There are a lot of people on Stack Overflow who like to share their technical knowledge. Not surprisingly, there are also many people who like to show new users how to use the site itself. This is great for example when they work with the OPs to write a clear question, but considered noise when the comments are only about meta topics, like accepting answers.
The success of Stack Overflow is based on formalizing certain interactions between humans. For example instead of writing "user123 has the right answer", I use the vote up button. The same approach could be taken for guiding new users: the system should offer a way to send common, standard reminders to new users on request of experienced users. This could include messages like
- "There are people who have tried to answer your question. If this helped you, you can tell people so by accepting the answer that was most useful for you. Otherwise, you may need to clarify your question by editing it." – This reminder would be available a certain time after the first answer has been given.
- "Your comment indicates that the answer was useful to you. Instead of writing this in a comment, you should use the vote up button on the answer. Also note that you can always delete your own comments." – This reminder would be available if the OP commented on an answer.
- "You have written an answer to your own question. If this solves the problem for you, you can let others know by selecting the check-mark next to your answer." – This reminder would be available if the OP provided the only answer, and it has been inactive for a while.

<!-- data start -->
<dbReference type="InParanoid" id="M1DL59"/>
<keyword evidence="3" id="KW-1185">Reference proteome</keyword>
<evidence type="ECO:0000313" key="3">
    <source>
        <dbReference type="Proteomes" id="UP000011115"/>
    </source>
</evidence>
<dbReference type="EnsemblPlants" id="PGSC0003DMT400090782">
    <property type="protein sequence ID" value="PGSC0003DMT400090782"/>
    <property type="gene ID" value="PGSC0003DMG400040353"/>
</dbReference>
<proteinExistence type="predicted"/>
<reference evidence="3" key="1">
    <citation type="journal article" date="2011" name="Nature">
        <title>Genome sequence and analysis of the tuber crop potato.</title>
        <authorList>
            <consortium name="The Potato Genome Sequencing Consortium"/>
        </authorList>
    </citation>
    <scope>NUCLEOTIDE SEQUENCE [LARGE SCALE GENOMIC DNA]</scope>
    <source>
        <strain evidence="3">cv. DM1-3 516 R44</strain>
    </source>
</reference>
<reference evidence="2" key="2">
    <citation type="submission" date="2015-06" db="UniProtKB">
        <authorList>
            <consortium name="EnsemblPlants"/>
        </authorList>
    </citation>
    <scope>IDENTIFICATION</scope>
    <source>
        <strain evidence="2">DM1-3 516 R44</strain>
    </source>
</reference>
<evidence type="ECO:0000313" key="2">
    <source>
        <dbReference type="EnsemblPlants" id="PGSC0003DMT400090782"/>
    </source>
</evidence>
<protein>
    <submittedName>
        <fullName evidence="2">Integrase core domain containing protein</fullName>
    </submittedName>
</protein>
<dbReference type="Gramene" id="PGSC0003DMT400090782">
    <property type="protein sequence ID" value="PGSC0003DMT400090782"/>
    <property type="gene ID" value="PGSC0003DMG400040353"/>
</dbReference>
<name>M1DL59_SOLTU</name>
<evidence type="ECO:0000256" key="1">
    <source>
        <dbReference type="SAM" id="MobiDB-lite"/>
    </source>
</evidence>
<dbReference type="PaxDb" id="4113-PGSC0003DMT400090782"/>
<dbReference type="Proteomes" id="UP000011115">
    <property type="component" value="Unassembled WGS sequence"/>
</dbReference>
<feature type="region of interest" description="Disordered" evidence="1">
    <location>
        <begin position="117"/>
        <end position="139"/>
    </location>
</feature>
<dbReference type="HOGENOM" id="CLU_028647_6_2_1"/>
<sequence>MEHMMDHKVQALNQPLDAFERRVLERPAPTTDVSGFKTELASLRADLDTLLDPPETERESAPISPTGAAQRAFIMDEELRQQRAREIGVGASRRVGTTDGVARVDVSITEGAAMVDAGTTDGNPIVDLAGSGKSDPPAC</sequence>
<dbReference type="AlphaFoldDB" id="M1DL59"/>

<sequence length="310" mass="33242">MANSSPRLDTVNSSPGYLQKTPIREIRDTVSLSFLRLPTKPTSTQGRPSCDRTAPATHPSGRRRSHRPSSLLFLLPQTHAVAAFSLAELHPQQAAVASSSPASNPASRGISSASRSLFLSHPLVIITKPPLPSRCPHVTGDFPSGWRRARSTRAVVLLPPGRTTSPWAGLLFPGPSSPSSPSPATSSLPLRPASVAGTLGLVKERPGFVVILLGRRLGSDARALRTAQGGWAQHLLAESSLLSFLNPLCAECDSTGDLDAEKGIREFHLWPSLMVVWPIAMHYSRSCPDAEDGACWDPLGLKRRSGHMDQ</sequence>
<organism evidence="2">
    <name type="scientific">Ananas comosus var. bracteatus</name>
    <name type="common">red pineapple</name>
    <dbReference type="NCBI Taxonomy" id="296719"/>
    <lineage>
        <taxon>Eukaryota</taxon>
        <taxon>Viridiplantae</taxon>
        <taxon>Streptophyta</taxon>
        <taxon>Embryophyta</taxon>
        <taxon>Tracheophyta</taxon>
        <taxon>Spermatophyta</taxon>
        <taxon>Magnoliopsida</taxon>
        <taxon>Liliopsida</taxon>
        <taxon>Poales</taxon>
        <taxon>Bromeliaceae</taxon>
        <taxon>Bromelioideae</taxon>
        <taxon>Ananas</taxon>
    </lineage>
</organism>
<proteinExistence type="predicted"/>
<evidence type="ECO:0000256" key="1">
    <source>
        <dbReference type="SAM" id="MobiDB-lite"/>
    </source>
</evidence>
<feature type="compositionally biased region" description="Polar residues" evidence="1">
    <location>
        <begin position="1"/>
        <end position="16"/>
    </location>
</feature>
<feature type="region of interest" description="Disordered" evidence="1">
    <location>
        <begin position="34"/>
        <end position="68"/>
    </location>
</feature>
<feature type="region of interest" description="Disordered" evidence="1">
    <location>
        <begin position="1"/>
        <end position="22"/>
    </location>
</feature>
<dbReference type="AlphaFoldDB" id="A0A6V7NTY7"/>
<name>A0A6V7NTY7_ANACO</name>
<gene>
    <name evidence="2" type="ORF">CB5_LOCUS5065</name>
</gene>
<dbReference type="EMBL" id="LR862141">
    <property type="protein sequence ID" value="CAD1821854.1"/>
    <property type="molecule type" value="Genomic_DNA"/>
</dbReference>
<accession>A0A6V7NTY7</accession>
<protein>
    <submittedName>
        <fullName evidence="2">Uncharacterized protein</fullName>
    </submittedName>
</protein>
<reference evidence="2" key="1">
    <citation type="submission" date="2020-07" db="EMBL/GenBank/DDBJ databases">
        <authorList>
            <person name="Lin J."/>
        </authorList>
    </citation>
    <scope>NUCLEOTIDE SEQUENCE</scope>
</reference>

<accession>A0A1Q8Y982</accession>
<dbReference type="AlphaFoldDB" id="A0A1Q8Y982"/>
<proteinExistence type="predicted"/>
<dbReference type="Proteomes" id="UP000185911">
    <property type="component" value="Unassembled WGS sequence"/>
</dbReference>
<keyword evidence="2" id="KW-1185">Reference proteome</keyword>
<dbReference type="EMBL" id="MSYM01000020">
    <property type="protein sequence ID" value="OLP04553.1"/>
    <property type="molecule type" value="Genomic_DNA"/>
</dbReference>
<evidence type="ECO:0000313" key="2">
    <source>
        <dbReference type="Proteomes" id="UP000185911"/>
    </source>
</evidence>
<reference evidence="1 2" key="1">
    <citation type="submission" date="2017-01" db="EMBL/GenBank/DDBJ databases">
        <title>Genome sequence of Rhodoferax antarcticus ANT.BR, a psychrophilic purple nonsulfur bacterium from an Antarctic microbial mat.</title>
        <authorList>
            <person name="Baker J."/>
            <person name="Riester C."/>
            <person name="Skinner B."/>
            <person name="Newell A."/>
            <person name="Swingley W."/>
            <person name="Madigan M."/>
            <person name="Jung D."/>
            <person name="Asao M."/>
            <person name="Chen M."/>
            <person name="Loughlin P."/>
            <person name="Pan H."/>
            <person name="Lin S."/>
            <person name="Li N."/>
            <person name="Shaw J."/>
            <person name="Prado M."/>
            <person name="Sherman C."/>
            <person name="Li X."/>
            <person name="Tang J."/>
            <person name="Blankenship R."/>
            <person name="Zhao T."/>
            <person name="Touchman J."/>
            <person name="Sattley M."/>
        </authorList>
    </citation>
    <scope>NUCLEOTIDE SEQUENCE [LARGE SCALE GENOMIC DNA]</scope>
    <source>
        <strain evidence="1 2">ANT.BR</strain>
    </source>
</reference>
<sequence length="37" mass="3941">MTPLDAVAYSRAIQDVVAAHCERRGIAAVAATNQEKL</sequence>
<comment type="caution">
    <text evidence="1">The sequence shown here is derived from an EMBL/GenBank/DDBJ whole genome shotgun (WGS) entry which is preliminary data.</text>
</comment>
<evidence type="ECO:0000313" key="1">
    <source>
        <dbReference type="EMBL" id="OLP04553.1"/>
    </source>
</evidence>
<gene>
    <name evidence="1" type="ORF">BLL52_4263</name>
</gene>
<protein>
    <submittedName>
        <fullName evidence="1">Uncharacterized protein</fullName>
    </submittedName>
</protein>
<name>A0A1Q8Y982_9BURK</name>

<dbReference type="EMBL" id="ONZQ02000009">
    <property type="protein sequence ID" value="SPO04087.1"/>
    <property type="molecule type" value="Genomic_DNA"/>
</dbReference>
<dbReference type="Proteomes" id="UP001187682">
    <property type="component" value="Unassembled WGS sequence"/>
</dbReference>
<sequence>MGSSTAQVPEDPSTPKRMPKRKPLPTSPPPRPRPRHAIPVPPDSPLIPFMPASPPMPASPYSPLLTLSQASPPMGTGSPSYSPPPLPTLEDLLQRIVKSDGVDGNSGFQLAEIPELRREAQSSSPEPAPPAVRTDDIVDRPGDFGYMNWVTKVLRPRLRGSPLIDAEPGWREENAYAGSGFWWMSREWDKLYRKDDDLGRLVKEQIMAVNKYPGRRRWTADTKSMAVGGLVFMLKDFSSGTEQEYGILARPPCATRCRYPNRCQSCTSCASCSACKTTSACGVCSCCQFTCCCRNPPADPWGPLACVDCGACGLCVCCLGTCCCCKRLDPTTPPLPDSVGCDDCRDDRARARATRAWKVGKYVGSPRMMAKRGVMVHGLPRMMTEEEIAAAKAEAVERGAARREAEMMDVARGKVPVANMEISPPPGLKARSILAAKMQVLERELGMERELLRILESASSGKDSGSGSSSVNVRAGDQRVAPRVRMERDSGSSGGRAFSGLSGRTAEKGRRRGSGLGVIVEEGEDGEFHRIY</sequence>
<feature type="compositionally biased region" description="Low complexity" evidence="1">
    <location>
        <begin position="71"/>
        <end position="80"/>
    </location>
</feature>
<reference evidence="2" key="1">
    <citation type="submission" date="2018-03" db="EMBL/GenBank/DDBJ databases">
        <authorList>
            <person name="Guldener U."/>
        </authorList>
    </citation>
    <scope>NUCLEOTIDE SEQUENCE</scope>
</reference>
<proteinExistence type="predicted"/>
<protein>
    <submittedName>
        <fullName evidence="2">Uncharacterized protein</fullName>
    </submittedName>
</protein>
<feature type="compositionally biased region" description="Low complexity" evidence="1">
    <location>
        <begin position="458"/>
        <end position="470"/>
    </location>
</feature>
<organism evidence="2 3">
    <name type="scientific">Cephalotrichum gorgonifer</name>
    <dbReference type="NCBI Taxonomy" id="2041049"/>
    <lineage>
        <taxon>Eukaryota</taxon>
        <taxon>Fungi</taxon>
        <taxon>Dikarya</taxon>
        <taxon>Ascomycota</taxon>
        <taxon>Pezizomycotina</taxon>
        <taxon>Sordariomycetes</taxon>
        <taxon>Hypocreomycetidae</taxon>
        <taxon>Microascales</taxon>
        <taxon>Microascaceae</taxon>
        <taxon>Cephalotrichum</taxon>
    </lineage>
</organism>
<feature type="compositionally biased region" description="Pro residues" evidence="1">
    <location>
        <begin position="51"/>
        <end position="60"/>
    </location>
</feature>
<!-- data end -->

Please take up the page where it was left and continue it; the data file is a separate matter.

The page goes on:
All these reminders can today be posted as comment, and this is what many people do (for example indicated in answers here, here, and here). However, compared to commenting, the formalized approach has the following benefits:
- No persistent comment noise: The reminders are only sent to the new user – others who are just interested in finding good answers don't need to see them. Also, they are not around longer than required: they should automatically go away when the addressee acts on them, and they should be easy to dismiss.
- Reminders can be throttled or filtered: Unlike with comments, the system could check if it makes sense to send the selected reminder. So if someone tries to send the "please give feedback" reminder right after posting the first answer, the system would reject to send it. The system could also prevent multiple reminders of the same type and unnecessary reminders e.g. to people with an Analytical badge on any Stack Exchange site.
- Reminders can be measured: Moderators could see how the new feature is used (unlike with comments), and if they discover bad patterns, we could tweak the rules and for example require that two users choose the same reminder before it is actually sent.
- More complex triggers: Certain reminders could not be triggered automatically because the system can't reliably detect their preconditions. For example it only makes sense to trigger the "consider accepting your own answer" reminder, if the self-answer is actually answering the question. This is easy to judge for humans, but hard for the system.
- People can still help: This is probably the main reasons why meta answers saying "don't ever comment about accepting answers" (e.g. this one) are not particularly popular: Not commenting would require people to fight their urge to help. So with user-triggered reminders, people can still be helpful, without all the drawbacks of comments.